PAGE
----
Ten years ago, the typical Ukrainian would say, “It is the system, I cannot alter it,” as yet another tale of high-level graft reached their ears.
Russia’s invasion has changed that, and I do not think it can be changed back. My friends and compatriots are fighting and dying in a war of national survival. Vladimir Putin and his generals seek to erase Ukraine from the map, to make us a colony of the Moscow kleptocracy — people who are no better than common criminals and behave in just that way (look at the stolen grain shipped to help the regime in Syria, or the looted homes and museums of Ukraine.)
Ukraine fights for so many reasons, but one is to build a country without this thief mentality. All of us — those who defend the country on the frontline, or other fronts; fundraise money for a drone; or collect clothes for internally displaced people affected by the war — want to feel that everyone is working for a better future and victory over the aggressor. This victory is not possible if old schemes and corruption prevail.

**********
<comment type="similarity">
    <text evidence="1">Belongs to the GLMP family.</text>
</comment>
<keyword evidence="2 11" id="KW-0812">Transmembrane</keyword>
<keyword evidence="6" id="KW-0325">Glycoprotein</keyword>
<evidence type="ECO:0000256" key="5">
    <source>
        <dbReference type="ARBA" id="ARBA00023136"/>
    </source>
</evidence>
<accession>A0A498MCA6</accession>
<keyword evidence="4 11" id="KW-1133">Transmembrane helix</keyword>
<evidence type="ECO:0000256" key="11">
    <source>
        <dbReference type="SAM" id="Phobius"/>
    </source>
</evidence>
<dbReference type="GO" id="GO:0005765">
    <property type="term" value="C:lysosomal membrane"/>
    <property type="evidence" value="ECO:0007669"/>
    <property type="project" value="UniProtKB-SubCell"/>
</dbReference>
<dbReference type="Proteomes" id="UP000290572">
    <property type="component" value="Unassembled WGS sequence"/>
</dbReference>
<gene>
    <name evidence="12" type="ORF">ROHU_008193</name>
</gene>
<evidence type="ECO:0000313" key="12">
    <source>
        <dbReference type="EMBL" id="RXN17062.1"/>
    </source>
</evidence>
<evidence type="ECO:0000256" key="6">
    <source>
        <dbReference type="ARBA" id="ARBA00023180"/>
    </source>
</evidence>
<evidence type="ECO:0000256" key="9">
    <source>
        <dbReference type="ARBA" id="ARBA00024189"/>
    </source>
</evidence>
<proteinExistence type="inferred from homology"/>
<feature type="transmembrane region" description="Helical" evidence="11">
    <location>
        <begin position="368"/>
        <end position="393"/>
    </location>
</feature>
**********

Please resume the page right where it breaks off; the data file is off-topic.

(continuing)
Of course, we have been here before. There was the Revolution of Dignity in 2014 and anti-corruption reform afterward, which has tried to root out corruption in all branches of government ever since. Was it working? It was, but too slowly.
In December 2021, just a few months before the full-scale invasion by Russia, Ukrainians considered corruption one of the country’s biggest problems. A survey ordered by the National Agency for the Prevention of Corruption showed that Ukrainians saw the top three issues for the country as the high cost of living and low incomes (94.2%), hostilities in Donbas (92.8%), and corruption (91.6%.)
Moreover, almost all respondents (94.4%) considered political graft at the highest level (for example, in the government or the parliament, the Verkhovna Rada) to be a quite serious or very serious problem. More than three-quarters of the respondents believed corruption in business (for example, when businesspeople and officials interact) to be a serious problem (85.3%) and likewise everyday domestic corruption, for example, in schools and hospitals (76.2%.)
So, when in January-February 2023, a series of scandals were uncovered showing possible corruption at the highest level, we were disgusted. It is obviously not the first time journalists or activists have tracked down and published stories about graft. But it is the first time it has happened in wartime. In peacetime, we saw these stories and hoped that “one day” the system would get better. Now our soldiers and pilots are dying for that “one day,” a day that thousands will never see. The response was one of anger, frustration, and hatred.